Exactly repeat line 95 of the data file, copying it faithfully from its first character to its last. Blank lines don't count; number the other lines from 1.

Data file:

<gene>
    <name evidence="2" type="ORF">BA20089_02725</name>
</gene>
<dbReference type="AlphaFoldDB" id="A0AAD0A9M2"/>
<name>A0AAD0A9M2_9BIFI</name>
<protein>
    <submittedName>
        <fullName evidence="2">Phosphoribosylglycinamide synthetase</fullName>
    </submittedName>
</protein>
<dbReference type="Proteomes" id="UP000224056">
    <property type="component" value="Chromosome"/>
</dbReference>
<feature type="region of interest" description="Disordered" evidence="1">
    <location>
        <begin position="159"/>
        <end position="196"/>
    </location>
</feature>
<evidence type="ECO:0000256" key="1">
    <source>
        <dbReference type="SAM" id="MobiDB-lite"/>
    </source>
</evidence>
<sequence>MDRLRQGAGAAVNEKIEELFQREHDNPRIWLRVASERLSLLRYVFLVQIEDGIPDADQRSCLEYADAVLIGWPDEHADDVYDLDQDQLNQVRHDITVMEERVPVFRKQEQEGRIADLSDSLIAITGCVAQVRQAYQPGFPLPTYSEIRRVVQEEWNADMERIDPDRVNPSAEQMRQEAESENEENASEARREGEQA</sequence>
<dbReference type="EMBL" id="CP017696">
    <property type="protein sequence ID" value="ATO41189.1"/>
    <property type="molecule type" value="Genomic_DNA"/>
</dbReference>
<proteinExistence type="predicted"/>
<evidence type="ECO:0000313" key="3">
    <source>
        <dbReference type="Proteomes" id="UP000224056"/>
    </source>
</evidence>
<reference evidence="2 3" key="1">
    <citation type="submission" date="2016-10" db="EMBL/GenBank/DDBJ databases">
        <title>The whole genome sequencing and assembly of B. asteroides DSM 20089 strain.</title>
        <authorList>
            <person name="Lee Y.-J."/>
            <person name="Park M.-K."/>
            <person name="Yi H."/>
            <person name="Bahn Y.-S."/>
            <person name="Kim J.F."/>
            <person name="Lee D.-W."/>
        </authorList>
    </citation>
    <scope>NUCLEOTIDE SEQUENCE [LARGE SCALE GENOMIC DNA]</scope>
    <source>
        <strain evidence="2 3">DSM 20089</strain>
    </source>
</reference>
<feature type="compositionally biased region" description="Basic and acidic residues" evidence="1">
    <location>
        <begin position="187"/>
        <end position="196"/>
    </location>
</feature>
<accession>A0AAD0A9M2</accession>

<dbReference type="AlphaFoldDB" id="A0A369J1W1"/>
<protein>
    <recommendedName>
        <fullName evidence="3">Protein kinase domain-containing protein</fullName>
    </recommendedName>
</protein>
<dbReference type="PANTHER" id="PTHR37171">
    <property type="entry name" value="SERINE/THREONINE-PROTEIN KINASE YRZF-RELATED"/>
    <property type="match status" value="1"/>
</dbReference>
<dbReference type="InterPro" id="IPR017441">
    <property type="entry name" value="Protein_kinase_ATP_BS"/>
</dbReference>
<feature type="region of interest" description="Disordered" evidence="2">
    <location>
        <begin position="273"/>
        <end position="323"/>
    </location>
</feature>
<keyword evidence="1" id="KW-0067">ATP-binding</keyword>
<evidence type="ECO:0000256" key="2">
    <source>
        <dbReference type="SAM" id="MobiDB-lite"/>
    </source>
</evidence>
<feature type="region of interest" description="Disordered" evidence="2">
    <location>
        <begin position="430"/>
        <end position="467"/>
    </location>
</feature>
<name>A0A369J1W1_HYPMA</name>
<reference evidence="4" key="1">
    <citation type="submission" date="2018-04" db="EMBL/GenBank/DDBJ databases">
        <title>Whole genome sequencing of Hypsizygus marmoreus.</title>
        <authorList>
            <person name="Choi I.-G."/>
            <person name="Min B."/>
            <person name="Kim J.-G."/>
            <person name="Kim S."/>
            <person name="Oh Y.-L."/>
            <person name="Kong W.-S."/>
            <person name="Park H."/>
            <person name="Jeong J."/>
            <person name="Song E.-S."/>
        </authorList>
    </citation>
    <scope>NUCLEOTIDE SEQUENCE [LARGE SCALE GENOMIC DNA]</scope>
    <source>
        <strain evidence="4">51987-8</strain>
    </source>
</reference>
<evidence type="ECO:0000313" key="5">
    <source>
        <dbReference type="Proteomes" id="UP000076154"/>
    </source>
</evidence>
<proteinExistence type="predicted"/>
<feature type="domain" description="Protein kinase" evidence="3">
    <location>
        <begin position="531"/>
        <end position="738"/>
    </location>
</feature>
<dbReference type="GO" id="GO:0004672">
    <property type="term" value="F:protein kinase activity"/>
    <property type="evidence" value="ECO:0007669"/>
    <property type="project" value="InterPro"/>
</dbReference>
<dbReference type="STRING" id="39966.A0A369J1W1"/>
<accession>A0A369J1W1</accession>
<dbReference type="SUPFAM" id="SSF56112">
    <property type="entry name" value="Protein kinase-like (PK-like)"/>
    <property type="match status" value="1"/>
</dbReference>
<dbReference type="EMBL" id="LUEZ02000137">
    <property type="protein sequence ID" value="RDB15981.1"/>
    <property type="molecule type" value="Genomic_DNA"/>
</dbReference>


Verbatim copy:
        <authorList>